THE NINETY NINES
Captain Nancy Aldrich, aviation writer
If you have been reading my blogs, I’m sure you have noticed several references to The Ninety Nines. This article will explain just who they are and what they do.
In 1929, the first All Women’s Air Derby was held during the National Air Races. It attracted 20* brave, adventurous young women, and covered 2,759 miles. The race began at Santa Monica, California, and ended in Cleveland, Ohio. To qualify as a racer, the women had to have a minimum of 100 flight hours, at least 25 of which had to have been on cross country flights. These were the same requirements for men competing in National Air Races.
In the early days of aviation there were not many women pilots, but most of the women had met at previous events. They were a tight band and looked forward to this first real race for women. It was a chance to prove their skills to the general public. They took this event very seriously and were somewhat upset when the humorous commentator, Will Rogers dubbed it, “The Powder Puff Derby.” On August 18, 1929, nineteen pilots took off, one more left the next day. Fifteen of the women arrived in Cleveland, 9 days later.
Almost every pilot had some kind of problem during the race. Tragically, Marvel Crosson was killed when she crashed in Gila River Valley. Her crash was attributed to carbon monoxide poisoning. When it was learned that she had been killed there was a public outcry to cancel the race. The women got together and decided the best tribute to Marvel would be completing the race, which they did. Blanche Noyes had to put out an onboard fire while over Pecos, Texas, but she kept going. One got lost and wound up in Mexico. Bobbi Trout had to perform repairs on her airplane. Margaret Perry caught typhoid fever. Ruth Nichols crashed. Clara Trout’s wing wires were eaten through, and many believed that was caused by sabotage with acid. Pancho Barnes crashed into a car that drove onto the runway.
In Cleveland, a crowd of about 18,000 people had gathered to greet the pilots at the end of the race. Louise Thaden finished the race first and won the ‘heavy class.’
At the end of the race, the pilots decided that women needed some type of support organization. At that time there were 117 women pilots. This letter was sent to each of them:
Dear Licensed Pilot:
On talking it over among ourselves and the other pilots whom we already know personally, it seems that the women pilots in this country should have some sort of an organization- our own QB, Early Birds or NAPA.
It need not be a tremendously official sort of an organization, just a way to get acquainted, to discuss the prospects for women pilots from both a sports and breadwinning point of view, and to tip each other off on what’s going on in the industry.
We would not need a lot of officers and red tape machinery. It seems to us that a secretary to keep the records and report our activities to those key points where they will be helpful in keeping us in touch with openings, and a chairman to preside would be all that we need in the way of officers.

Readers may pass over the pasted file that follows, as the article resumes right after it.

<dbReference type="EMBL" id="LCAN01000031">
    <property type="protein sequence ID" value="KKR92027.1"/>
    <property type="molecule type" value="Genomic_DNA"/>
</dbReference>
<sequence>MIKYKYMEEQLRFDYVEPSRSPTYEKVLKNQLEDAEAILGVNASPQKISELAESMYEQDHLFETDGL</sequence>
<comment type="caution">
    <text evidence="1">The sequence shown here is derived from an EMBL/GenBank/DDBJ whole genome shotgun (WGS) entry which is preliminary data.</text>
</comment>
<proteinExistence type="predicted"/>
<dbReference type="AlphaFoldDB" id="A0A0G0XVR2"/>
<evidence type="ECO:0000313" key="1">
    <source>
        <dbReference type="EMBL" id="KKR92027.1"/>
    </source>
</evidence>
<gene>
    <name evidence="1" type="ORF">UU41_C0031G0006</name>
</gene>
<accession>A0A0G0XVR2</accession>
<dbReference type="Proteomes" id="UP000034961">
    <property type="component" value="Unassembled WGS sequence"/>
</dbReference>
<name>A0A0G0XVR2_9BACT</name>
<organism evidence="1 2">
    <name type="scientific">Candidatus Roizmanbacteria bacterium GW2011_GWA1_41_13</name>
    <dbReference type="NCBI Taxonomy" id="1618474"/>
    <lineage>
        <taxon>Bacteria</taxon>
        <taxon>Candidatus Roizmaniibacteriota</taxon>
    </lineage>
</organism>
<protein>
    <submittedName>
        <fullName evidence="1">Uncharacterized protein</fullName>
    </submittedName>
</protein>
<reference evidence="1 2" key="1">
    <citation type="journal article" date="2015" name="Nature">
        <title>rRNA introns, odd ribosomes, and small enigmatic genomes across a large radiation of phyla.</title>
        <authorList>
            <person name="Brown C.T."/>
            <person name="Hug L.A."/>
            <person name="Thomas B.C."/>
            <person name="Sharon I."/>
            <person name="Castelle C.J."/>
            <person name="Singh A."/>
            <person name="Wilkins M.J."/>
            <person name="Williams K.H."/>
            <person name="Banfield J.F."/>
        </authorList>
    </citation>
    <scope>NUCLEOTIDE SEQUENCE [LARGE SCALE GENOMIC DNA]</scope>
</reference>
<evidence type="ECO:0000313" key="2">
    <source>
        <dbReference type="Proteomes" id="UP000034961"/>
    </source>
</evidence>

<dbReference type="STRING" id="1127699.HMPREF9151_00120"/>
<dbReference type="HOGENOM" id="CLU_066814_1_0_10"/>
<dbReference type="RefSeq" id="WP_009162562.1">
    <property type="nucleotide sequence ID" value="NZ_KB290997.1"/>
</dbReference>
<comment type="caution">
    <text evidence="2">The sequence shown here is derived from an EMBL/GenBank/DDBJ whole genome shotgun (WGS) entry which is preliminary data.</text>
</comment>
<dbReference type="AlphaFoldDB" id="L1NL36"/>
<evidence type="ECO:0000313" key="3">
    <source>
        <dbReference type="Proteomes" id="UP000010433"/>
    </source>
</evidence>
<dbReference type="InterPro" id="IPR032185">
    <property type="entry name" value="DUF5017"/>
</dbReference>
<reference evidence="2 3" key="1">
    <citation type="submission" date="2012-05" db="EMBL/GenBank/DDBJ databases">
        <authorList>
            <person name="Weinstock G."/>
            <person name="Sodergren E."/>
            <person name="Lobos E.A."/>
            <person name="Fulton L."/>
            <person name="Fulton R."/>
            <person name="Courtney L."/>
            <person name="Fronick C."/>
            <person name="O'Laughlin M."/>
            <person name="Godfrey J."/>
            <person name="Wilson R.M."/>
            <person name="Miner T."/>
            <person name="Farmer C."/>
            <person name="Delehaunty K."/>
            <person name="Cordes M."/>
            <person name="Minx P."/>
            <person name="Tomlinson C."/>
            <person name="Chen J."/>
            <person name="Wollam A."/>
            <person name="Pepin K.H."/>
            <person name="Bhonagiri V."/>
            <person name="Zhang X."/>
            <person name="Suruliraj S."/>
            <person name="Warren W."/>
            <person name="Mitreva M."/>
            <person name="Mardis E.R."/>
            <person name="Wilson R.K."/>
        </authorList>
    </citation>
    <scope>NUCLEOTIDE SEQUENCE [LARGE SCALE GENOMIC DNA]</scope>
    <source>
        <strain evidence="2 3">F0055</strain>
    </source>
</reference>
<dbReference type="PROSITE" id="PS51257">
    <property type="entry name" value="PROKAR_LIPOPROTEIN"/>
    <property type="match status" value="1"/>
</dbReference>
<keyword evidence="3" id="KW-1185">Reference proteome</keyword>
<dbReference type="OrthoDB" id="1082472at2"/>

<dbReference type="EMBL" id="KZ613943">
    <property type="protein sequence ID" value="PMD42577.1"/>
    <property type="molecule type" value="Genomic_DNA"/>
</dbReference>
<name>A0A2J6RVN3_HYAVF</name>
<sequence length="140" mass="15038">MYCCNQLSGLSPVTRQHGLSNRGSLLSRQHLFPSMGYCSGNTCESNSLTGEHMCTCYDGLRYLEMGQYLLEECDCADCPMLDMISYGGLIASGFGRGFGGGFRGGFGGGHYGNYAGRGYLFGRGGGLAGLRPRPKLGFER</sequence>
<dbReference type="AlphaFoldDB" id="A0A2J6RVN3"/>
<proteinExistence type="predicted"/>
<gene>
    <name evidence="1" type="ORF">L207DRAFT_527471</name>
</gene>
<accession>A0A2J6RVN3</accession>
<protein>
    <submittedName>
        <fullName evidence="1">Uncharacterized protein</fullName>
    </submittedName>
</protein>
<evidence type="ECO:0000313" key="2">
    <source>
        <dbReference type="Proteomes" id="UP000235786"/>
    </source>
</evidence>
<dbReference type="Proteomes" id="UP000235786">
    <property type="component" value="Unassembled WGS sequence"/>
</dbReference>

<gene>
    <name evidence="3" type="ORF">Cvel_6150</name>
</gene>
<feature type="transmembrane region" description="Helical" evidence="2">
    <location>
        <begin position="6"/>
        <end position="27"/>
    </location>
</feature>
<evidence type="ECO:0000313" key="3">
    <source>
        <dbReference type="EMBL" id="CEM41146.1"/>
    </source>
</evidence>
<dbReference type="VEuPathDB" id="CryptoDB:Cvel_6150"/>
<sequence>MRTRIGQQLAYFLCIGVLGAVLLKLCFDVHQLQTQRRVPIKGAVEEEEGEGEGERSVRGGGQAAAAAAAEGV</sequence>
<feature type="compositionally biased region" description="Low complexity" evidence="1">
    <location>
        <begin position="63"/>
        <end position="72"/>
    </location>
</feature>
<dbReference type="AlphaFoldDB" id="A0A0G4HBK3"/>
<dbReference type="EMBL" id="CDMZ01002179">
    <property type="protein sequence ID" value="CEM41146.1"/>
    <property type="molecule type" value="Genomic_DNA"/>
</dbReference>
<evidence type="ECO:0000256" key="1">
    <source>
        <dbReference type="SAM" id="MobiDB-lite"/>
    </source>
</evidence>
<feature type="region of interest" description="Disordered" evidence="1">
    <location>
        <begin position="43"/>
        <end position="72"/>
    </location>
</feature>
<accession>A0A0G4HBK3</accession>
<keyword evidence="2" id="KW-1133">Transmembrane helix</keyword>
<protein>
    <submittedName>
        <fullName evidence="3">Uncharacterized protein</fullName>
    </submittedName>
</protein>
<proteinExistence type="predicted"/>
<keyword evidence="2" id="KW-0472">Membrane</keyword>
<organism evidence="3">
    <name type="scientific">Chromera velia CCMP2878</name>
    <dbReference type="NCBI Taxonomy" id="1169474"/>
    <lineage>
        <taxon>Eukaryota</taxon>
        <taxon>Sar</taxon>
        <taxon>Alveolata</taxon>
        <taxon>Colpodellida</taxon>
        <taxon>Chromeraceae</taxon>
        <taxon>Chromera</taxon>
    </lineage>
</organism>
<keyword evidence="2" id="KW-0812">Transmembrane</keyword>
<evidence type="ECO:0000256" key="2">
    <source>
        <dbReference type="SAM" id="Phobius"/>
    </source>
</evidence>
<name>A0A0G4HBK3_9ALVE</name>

We might better also have a little constitution, brief, simple, and not too ironclad. Then we need a name and a pin. Attached is a tentative suggested constitution. Look it over and append any suggestion which may occur to you.
Could you attend an organization meeting on November second around three o’clock in the afternoon at Curtiss Field, Valley Stream, L. I.? Come in plenty of time to meet and have dinner at the field at 6:30. If the problem of getting from New York to Valley Stream bothers you, a couple of us have cars and have put our phone numbers down beside our names.
Please write and say: Yes, coming ; or No, not coming – attaching your modifications, etc., to the tentative constitution. Several pilots with whom we have talked are planning to fly in. We’re not particular whether you come by train, by automobile, or on two legs or just by mail. But we do hope you’ll put in some kind of an appearance at the organization meeting of licensed women pilots.
The letter was signed by Fay Gillis, Marjorie Brown, Frances Harrell, and Neva Paris. Ninety Nine women responded and became charter members, and that explains the rather unusual name!
They met November 2, 1929 at Valley Stream, Long Island in a hangar at Curtiss Field. Fay Gillis served tea and cookies, while wearing her helmet and flight suit, along with Viola Gentry who had just been released from a hospital following a crash. A columnist reported, “They are going to organize – we don’t know what for.” But, organize they did. To support and encourage each other, and other women who were interested in flying. In December, 1929, Neva Paris wrote, “with such splendid response for membership, we feel sure our organization is destined to accomplish meritorious service.” Amelia Earhart said, “If enough of us keep trying, we’ll get someplace!”
And, we have gotten someplace! Women are now flying everything from hang gliders to blimps to airliners to space shuttles. Personally, I have been a member of the 99s for a little over 32 years. It is a group of women in all phases of aviation, from beginning student to astronaut. They sponsor scholarships, maintain the Amelia Earhart Birthplace Museum, in Atchison, Kansas, conduct and sponsor pilot seminars for both men and women, and are very active in aviation safety and education.
The Ninety Nines Mission Statement is: “The Ninety-Nines is the international organization of women pilots that promotes advancement of aviation through education, scholarships and mutual support while honoring our unique history and sharing our passion for flight.”
It is truly an international organization, and is active in over 35 countries. To learn more about them, go to: www.the ninety-nines.org
* The list of pilots flying in the 1929 “Powder Puff Derby:”
Florence “Pancho” Lowe Barnes
Claire Mae Fahy
Mary von Mach
Blanche W. Noyes
Evenly “Bobbi” Trout
Vera Dawn Walker